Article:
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History that your teachers never taught you.

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posted on May, 24 2012 @ 07:51 PM

Originally posted by Dookie Master
"That's not in my American History Book" Thomas Ayres

Is another great example of a "revisionist" history compilation. I have been a history teacher in my professional life and one thing students love is to find out something new about history, like the Wright Brothers were not the first to make an scientifically observed, powered, heavier-than-air flight. (Gustave Whitehead)

That one hits home too because I taught in the "First in Flight" State.

Another poster suggested that source material is best, I cannot agree more. When living in DC, I lived on 5th and D NE and the park at the end of the road towards the Capitol Building had a statue of Nathaniel Greene. Being a teacher and interested in the history of my home state, I bought his biography, it was amazing how the letters between he and his wife recorded the struggle for independence so differently, she was in their home state of Rhode Island (I believe) and he was in the Southern Colonies fighting the British. Same time, husband and wife, two completely different accounts of the Revolutionary War.

It can happen that two completely different accounts of the same event can be true.

Very, very true, my friend. I think rather than to adhere to "traditional", "revisionist", "agenda driven", etc, it would benefit our children and our culture to make the point that you do well in your post.
Tolerance can't be mandated but it can be fostered, and teaching that opposing points of view can be valid would be a step in the right direction.

posted on May, 24 2012 @ 07:57 PM

Originally posted by Pervius
What took care of the Indians was a few well paid men who sat around all day shooting the millions of Buffalo that used to roam the midwest.

Literally paid to sit there and shoot day after day after the Indians would be starved to death.

Who paid those few guys to sit there and shoot day after day....shooting millions of rounds and just letting the Buffalo rot. Didn't even use anything on it to try and make money.

It was the railroad barons.

posted on May, 28 2012 @ 04:57 PM
I was always under the impression that the Europeans killed the Bison for sport and food. Granted they ate the Bison, they didn't utilize every single part like the Amerindians did.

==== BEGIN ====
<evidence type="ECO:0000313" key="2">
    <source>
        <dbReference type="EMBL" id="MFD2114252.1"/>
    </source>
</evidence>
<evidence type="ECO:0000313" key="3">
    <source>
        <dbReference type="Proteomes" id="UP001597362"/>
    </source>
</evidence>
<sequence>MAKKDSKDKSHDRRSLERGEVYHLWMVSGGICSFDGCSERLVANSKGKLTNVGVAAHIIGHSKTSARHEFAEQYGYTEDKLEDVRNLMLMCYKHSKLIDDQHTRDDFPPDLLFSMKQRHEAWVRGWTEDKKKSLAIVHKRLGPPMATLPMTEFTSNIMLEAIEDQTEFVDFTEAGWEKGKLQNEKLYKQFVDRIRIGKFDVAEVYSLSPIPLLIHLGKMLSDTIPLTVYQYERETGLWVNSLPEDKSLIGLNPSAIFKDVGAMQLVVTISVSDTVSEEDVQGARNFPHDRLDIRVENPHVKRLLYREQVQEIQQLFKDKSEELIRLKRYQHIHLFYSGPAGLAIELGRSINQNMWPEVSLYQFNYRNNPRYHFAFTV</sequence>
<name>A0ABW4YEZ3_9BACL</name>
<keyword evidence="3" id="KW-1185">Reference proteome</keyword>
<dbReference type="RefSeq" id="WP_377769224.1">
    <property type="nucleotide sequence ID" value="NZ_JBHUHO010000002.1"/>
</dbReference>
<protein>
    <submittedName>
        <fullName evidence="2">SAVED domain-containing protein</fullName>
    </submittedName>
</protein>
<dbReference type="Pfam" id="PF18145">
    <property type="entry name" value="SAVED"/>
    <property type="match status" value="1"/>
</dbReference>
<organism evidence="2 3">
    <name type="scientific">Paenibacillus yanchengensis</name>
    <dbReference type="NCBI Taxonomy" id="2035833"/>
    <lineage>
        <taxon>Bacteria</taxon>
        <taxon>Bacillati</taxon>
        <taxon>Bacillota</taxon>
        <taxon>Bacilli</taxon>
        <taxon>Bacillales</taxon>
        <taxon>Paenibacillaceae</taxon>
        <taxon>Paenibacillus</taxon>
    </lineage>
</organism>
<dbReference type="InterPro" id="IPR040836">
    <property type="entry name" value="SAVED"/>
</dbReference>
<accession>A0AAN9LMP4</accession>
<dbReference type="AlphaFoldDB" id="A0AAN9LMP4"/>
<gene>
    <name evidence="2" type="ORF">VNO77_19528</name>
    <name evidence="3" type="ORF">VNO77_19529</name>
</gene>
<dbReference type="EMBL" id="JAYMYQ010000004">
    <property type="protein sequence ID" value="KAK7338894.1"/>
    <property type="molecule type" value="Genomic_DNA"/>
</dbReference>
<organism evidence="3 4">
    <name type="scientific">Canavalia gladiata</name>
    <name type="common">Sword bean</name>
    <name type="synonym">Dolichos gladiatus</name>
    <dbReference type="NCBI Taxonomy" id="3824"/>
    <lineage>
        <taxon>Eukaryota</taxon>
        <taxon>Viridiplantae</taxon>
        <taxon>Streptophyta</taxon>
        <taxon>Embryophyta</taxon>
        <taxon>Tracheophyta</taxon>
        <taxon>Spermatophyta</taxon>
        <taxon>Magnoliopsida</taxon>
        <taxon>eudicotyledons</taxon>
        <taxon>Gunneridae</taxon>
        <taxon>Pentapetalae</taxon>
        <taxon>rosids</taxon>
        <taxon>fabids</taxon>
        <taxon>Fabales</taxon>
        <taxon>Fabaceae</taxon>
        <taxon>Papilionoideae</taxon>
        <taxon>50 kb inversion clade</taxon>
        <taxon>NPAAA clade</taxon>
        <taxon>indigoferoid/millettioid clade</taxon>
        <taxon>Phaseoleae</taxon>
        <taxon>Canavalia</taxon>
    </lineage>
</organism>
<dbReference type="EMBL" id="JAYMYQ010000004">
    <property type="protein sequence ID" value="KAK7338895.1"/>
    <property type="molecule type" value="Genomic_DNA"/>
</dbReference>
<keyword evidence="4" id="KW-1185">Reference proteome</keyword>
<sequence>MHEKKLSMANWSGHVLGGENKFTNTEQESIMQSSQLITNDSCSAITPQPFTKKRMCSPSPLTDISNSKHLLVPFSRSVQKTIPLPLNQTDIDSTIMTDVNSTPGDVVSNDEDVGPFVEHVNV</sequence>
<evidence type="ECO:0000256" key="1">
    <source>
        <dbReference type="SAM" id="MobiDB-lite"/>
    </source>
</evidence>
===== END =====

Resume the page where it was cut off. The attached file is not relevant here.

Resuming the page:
So, I don't think that the Europeans killed the Bison to kill off the Amerindians. That's what we were told in our textbooks. Just like they intentionally gave the Amerindians small pox and other disease tainted blankets
History is all about demonizing Europeans... a little something called white guilt perhaps?
Maybe people need to look at that from a different perspective, such as the Europeans had immunities to such diseases so therefore didn't know that they were tainted because they didn't get sick from the blankets themselves and were merely giving said blankets as a good will gesture?
Just my thoughts.

posted on May, 28 2012 @ 08:09 PM
reply to post by kimish

The goal was to wipe them out and take the land. The goal was to rebuilt to 'new atlantis'. See Sir Francis Bacon.
edit on 28-5-2012 by Shadow Herder because: (no reason given)

edit on 28-5-2012 by Shadow Herder because: (no reason given)

posted on May, 28 2012 @ 08:59 PM
Definitely was a plan to wipe the native american populations out. Reservations were set up usually with two different warring tribes residing together.

Another good read is 1491. It tries to go into what the Americas were like before the "European" settlement. I believe somewhere in there was mention of diseases and how the indigenous populations had a different immune system set up. Something of the nature that the natives were more resistant to germ strains, and were very susceptible of viral strains. Granted I'm no phlebotomist or have any real knowledge of how the immune system works, but the explanation given in the book made a bunch of sense as far as the reasoning of the plagues that decimated the native populations.

posted on May, 29 2012 @ 02:24 AM
reply to post by pierregustavetoutant

One of the best things that I found about teaching in North Carolina is the fact that middle grades history is not tested at the end of the year in a standardized way. The department of public instruction has a standard course of study that teachers are required to follow and get the "greatest hits" (i.e. The Constitution, Europe and South America, Asia and Africa, etc.). My first years teaching I had about 2 1/2 weeks of free time at the end of the year because the students grasp history well when educated appropriately and there was extra time once they had finished their particular standard course of study. I showed videos pertaining to history.

But, I realized that these "extra" days are actually added up from each unit throughout the year. In my third year I began teaching extending lessons, which expanded the students understanding of the topic through different forms (a mercantile game which students chose which colonizing nations they wished to represent, lessons from original source material, research topics). They loved it! I truly enjoyed the educator's profession when they were excited to learn.

They loved hearing of the circumstances of George Washington's capture in the French and Indian War (Fort Necessity)

The "history" I learned in primary school had to be re-learned through many late nights of reading and a well used library card. Now most students go to the library to play flash video games, but there are the few I see reading and learning. It makes me smile.

posted on May, 29 2012 @ 11:56 PM